Huna Tribal House

Tlingit child releasing eagle feathers at groundbreaking ceremony of the Huna Tribal House in Glacier Bay


Eagle down, released from the fingertips of Tlingit children, drifted through the forests of Bartlett Cove during a groundblessing ceremony for the recently completed Huna Tribal House. Tribal elders, supported by their cultural nephews spoke traditional words of welcome and thanked the towering trees for offering their lives in aid of the planned 2,500 square foot cedar structure. Xunaa Shuká Hít—roughly translated as "Huna Ancestor's House"—is the first permanent clan house in Glacier Bay since Tlingit villages were destroyed by an advancing glacier over 250 years ago. A long awaited dream, it is a gathering place where tribal members can reconnect with their treasured homeland through ceremonies, workshops, camps, tribal meetings and other events. It also provides park visitors with opportunities to learn about Huna Tlingit history, culture, and life ways. The Hoonah Indian Association (HIA) and National Park Service (NPS) have worked closely with a team of clan leaders, craftsmen, planners, architects, and cultural resource specialists to design a building that reflects traditional styles but meets the needs of contemporary tribal members as well as park visitors. The focal point of the Tribal House is a large open gathering area with a central fire pit, but modern amenities including utilities, a small kitchen for preparing native foods, dressing room for dancers and performers, and detached restrooms have been incorporated in the design.

The design is based on accounts and photographs from the historical and ethnographic records. These ingenious buildings had gabled roofs held up by four interior posts that supported two massive horizontal beams upon which the rest of the roofing members rested. The walls and floors were of thick, adze finished planks. Inside were square pits, about 25 feet to a side and about 4 feet deep, where daily life circulated around a central hearth. They traditionally housed extended families and a cluster of houses would comprise a clan's winter village. Multiple clans would reside together, and legends tell us that the principal pre-Little Ice Age village of the four Huna clans was located in what is now Bartlett Cove.

The "Return to Homeland" event took place August 25, 2016 coinciding with the 100th Anniversary of the National Park Service.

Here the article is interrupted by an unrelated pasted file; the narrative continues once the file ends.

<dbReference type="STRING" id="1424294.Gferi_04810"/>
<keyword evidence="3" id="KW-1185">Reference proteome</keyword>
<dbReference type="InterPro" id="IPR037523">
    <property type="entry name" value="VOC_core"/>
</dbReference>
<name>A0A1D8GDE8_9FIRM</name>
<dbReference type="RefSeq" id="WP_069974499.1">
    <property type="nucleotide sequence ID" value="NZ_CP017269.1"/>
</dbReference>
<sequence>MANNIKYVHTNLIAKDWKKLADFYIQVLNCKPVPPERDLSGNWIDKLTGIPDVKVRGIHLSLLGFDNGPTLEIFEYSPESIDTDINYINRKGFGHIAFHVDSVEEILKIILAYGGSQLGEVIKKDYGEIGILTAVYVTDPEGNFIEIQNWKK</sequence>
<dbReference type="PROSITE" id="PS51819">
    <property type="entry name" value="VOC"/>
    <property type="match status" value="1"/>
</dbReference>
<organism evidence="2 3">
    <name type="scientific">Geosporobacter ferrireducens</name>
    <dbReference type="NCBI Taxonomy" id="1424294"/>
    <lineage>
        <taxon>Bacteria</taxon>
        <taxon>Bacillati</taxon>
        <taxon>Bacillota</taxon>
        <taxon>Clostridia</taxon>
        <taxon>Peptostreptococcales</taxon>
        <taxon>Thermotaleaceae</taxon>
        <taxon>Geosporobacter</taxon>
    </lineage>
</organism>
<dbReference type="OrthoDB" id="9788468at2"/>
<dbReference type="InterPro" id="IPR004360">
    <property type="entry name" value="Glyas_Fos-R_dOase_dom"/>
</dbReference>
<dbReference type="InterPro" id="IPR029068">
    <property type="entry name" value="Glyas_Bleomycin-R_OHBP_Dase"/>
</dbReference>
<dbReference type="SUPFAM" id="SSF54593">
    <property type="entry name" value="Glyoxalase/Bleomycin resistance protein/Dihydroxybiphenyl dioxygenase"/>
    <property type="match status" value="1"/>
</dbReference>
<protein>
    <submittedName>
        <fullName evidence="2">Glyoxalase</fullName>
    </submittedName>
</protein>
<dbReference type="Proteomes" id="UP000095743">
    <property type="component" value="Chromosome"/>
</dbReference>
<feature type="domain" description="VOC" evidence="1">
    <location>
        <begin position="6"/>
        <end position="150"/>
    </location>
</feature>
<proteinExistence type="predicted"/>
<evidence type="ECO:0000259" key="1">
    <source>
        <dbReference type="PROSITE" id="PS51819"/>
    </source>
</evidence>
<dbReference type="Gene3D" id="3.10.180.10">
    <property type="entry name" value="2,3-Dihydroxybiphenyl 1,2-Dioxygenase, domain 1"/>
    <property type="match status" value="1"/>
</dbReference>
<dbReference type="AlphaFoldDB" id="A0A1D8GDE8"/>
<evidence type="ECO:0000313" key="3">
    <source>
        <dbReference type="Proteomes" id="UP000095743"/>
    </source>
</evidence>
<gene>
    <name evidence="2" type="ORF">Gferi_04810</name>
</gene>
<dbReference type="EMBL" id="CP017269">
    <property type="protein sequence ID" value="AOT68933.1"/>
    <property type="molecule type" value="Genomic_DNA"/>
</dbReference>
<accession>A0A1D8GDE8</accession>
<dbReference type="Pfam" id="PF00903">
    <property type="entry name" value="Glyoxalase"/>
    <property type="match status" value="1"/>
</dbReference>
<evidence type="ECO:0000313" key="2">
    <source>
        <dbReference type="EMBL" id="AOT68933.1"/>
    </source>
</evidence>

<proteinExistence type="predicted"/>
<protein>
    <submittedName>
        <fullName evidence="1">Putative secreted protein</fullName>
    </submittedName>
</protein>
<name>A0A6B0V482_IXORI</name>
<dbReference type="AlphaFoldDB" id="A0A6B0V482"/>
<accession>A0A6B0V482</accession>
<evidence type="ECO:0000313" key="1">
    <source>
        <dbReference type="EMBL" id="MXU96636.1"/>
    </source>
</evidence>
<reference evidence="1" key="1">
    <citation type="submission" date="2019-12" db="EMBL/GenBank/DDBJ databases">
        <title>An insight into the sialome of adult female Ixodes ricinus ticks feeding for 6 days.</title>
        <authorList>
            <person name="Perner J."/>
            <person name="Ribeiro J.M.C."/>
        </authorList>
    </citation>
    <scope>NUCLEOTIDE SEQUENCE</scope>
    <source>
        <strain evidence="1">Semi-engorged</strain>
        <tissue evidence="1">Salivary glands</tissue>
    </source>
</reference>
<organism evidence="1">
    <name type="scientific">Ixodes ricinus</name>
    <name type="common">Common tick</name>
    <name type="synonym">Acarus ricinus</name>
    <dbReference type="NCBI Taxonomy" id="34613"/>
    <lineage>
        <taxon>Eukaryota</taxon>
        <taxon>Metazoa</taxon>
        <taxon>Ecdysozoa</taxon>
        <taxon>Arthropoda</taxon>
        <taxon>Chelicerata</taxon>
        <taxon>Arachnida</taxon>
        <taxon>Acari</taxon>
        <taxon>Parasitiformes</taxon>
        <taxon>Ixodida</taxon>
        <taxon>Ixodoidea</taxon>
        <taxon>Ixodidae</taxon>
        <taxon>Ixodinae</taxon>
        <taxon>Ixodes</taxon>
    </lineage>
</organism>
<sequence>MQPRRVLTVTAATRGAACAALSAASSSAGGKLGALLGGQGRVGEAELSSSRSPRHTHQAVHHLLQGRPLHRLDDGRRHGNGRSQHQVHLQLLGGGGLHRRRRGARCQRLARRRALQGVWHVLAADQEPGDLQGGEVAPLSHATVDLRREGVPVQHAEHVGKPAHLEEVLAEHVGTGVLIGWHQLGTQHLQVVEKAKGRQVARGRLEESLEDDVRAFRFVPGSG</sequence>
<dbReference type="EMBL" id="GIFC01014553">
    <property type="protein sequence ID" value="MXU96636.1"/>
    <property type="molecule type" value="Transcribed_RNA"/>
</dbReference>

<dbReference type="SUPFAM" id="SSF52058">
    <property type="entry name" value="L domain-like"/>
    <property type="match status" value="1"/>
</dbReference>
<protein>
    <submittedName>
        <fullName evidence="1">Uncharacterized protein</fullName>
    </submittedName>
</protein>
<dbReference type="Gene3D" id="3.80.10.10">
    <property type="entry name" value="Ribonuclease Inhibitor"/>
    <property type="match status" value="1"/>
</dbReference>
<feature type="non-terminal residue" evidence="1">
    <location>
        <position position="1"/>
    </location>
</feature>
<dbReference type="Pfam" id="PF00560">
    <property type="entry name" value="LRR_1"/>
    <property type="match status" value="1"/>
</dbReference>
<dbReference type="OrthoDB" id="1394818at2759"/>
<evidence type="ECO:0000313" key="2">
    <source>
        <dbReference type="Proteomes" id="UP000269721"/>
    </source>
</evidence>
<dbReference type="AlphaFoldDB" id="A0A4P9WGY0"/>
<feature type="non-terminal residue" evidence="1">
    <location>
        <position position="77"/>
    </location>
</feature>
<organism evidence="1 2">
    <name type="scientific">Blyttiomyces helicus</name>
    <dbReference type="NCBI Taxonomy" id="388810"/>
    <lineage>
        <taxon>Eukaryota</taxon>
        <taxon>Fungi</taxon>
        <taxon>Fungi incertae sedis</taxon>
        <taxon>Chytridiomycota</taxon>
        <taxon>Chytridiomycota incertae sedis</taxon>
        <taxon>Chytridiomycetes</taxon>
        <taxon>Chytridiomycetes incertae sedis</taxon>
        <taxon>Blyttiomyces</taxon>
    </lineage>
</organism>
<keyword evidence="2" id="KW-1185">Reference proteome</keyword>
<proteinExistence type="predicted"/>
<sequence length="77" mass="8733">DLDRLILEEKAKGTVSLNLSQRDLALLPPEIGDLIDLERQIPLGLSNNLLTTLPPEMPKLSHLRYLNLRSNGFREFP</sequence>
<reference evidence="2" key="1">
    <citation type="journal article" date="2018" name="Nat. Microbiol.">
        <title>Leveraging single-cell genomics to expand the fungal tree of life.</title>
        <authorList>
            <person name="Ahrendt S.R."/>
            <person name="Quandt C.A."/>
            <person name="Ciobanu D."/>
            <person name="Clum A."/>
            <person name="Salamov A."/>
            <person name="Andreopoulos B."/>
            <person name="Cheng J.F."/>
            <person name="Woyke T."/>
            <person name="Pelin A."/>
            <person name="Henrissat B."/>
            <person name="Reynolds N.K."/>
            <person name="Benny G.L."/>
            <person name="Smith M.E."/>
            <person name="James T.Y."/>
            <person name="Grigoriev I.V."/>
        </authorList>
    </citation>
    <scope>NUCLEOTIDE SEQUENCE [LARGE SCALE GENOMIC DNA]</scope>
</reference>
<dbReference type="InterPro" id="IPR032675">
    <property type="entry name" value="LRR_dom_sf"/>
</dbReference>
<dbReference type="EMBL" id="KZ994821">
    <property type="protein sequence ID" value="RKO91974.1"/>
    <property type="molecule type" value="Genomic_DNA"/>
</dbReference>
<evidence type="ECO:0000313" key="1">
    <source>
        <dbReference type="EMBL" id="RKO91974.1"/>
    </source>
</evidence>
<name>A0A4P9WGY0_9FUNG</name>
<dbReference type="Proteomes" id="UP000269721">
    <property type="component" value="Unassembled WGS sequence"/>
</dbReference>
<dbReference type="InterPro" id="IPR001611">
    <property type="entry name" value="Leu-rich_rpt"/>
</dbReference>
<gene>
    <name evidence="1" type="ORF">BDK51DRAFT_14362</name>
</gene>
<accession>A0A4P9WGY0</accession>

Project Background briefing sheet provides more information on this collaborative project and status.

The elders longed for a place where ancestral wisdom could be held and shared. In this short Cultural Welcome video, they offer you a traditional welcome to Xunaa Shuká Hít's treasured space:

Carver works on a piece of the totem pole
Carver works on the Wooshkeetaan house post.


Glacier Bay National Park is the ancestral homeland of the Huna Tlingit clans who sustained themselves for centuries on the abundant resources of the land and sea. Although villages inside the Bay were overrun by the Little Ice Age glacial advance of the 1700's, the Huna Tlingit re-established numerous fish camps and several villages in Glacier Bay soon after glacial retreat. The Huna Tribal House memorializes the clan houses that once lined the shores of present day Bartlett Cove, now the site of National Park Service headquarters in Glacier Bay. The project also provides an opportunity to revitalize Tlingit artistic traditions. Through a cooperative agreement between the tribal government and NPS, master craftsmen have trained a cadre of local apprentices and students in traditional Tlingit art and design, carving, adzing, and spruce root weaving. Over seven years, carvers have crafted and installed the elaborately carved and painted cedar panels that adorn the house front, four richly detailed interior cedar house posts and an interior house screen which depicts the stories of the four primary Huna Tlingit clans. Raven and Eagle totems were completed and installed in 2017 as well as the Healing Pole in August 2018. These precious cultural elements impart spiritual value to the Tribal House and its surroundings, but as importantly, their design and completion has expanded the circle of tribal members who share in cultural knowledge.

The Tribal House serves as a box of knowledge to learn about Tlingit culture as well as for Tlingit communities and organizations to offer cultural workshops on topics such as Native art, woodworking, weaving, song and dance, healthy living, and more.


Last updated: June 3, 2021

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